I had to give a eulogy today. It was for the third family member who died this year. Here’s what I said about my cousin, Susan Matsuda from Sacramento:
It’s an honor for me to do this for my cousin Susan, because I always felt like she was a big sister, looking out for me.
Susan Emiko Matsuda was born in Sacramento on June 9, 1953. She was the daughter of Mitsugu and Frances Matsuda, and she had an older brother Victor.
Her parents ran grocery stores, and Susan grew up working in them, including Big Buy Market in downtown Sacramento. In high school, she was on the yearbook committee, the rally club, and the Asian club.
She went to the University of Pacific and got a doctorate in pharmacology. She worked at the Raley’s pharmacy chain for 32 years. She got along well with her parents, so well, in fact, that she lived with them.
I got to know her well early on. She helped take care of us when we were little. My brother and I spent a summer painting the inside of the Matsuda house. And we spent another summer painting the outside. She always showed us she cared by making something for us to eat or taking us out to Wakanoura for dinner. In high school, I worked at Big Buy Market as a clerk.
Uncle Mat never hesitated to point out when something needed to get done. But Susan came in on Saturday and always made sure that I had a big sandwich for lunch and plenty of snacks. The Matsudas made the best sandwiches, and they favored afternoon snacks like hot dogs with teriyaki sauce. During our lunch breaks, Susan and I sat in the back and watched Abbott & Costello, or the Three Stooges.
She showed her kindness in tangible ways. She showed me how to take precise phone orders from a woman named Dorothy, and we delivered groceries to her once a week. Dorothy couldn’t walk so well, so Susan and her dad always made it a point to make sure we got Dorothy everything she wanted. It took a lot of time, and we did this every single week.
Susan had a fun personality, and that was reflected in the things she collected. She had huge piles of collectibles in her house.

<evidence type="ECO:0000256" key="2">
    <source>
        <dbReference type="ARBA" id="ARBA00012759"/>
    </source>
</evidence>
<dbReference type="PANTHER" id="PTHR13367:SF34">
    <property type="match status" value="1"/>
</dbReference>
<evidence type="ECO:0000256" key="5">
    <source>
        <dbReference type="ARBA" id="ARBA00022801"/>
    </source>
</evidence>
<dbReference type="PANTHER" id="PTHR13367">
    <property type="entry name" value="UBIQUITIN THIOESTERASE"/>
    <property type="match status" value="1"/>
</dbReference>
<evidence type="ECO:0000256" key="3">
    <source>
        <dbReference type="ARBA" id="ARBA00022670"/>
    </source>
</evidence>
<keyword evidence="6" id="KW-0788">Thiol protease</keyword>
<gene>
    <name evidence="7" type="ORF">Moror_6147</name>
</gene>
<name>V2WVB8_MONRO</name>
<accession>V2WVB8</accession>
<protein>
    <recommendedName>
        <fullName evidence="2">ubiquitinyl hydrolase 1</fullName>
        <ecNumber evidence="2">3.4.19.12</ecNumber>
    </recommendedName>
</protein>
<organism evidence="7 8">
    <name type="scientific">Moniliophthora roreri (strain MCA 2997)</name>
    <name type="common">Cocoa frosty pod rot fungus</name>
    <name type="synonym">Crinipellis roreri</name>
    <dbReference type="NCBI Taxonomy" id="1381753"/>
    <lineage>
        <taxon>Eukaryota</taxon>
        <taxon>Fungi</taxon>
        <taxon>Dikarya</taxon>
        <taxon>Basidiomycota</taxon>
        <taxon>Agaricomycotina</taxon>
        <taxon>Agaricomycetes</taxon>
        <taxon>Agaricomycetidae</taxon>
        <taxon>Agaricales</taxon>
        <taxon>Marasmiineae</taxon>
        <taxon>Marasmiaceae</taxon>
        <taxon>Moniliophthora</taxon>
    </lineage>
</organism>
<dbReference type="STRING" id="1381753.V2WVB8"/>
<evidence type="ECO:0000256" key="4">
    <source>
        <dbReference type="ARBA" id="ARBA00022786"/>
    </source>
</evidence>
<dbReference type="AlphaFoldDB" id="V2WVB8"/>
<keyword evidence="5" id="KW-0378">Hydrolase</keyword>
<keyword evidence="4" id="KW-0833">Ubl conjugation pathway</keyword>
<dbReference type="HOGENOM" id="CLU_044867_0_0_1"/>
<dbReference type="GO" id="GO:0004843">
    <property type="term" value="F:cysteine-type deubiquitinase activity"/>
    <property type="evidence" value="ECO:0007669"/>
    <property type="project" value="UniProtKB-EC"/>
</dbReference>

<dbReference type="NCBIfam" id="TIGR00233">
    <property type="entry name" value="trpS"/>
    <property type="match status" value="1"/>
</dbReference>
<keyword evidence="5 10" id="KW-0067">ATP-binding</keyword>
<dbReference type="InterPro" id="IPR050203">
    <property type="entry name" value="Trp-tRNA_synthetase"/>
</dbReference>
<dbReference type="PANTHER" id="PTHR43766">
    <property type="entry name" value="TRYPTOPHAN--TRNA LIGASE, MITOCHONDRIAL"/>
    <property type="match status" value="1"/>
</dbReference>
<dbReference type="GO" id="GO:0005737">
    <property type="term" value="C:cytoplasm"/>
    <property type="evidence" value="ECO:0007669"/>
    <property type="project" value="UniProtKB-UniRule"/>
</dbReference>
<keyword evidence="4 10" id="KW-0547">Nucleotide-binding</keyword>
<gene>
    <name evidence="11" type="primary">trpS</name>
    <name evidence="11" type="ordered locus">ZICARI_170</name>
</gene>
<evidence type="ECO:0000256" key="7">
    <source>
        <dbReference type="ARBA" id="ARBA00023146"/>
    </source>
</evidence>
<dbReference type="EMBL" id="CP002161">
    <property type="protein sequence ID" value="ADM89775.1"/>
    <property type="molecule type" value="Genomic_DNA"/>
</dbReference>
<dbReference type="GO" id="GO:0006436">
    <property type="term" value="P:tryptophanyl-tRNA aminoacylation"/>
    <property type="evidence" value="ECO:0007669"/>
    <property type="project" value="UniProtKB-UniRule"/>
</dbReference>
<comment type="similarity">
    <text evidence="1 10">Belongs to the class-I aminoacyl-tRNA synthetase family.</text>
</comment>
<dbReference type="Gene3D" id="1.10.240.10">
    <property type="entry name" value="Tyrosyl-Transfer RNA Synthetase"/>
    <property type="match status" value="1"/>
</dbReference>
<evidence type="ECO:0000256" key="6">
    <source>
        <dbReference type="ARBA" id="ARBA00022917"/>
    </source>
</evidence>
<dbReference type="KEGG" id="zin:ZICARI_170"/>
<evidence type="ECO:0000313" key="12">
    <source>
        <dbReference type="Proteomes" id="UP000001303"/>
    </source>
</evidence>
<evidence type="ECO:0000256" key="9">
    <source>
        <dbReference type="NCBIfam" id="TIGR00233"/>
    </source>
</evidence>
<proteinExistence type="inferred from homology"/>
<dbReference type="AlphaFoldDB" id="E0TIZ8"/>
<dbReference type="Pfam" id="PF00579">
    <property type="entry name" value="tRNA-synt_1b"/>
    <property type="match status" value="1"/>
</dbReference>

She loved Peanuts, Snoopy, Mickey Mouse, Winnie the Pooh, penguins, her stuffed otter Cecil, and her little stuffed hippo Humphrey. She called her Dad “Henry” after the bald comic strip character.
She also collected a lot of friends, and she had nicknames for everybody. Her parents were very social people, and they were leaders in their community. Susan thrived in this environment.
Like her parents, she loved to entertain. She cooked giant feasts during the holidays. She specialized in dishes like prime rib, Turkey, taquitos (which she called cigars), guacamole, sushi, and just about anything gourmet. Her brother Victor picked up a cookbook for Susan wherever he went.
Susan was a lot older than I was, but she never really tried to be a parent. Susan always had a lot of help in the kitchen. But she had this way of convincing you that this was your idea to help and it was going to be a lot of fun. She had a very big heart, and she showed her appreciation and love with good food.
When she wasn’t cooking, she was going out to dinner with her family or friends. She went to the same places a lot, and she always got to know the restaurant owners or the staff. It was always fun, whether it was an outing to Wakanoura or the very pricey steakhouse at Thunder Valley Casino.
She also ran a part-time catering business, Just the Two of Us, with her friend Eileen Thornton. For their first gig, they had to cater a dinner for a 40th birthday party with at least 50 guests. They made lots of vegan dishes. She was also working on a cookbook for a long time, and it remains unfinished. You have to love cooking to do all this.
This is why it was always a little stressful cooking for Susan. We made her breakfast recently and I made hash browns.
I showed them to her and she made a funny face. “What are those?” she said. “Hash browns,” I said. Then I admitted, “OK, they’re more like hash blacks.”
Susan’s mother Frances died after a long battle with Alzheimer’s. Susan spent much of her time taking care of her mother. And then, not long after Frances died, Susan also became ill. Life is cruel that way. The man who brought her oxygen for nearly three years told me about how nice she was to him. She made him lunch when he brought over the tanks, and she talked to him about where he went out to eat. He appreciated his time with her.
I was glad to have one last chance to cook a meal. I wrote a story where I interviewed celebrity chef Gordon Ramsey about his chef game. He talked about his recipe for scrambled eggs, and then mentioned it was a video on YouTube. The video has 15 million views. I sent the picture of me and Gordon to Susan, and she asked me to make those eggs for her.
So I went to Sacramento. I bought the ingredients like creme fraiche, and made a few batches. By the third one, I was ready to share it with her. I gave it to her as she lay in bed, and she ate it all. Thanks Den Chan, she said.
She passed away at the age of 62 on April 2, 2016, after a long illness. She is survived by cousins in the Matsuda, Takahashi, Wakabayashi, and Tanaka families. Rest in peace, Susan. She was the little sister for Victor, but she was the big sister for all of us.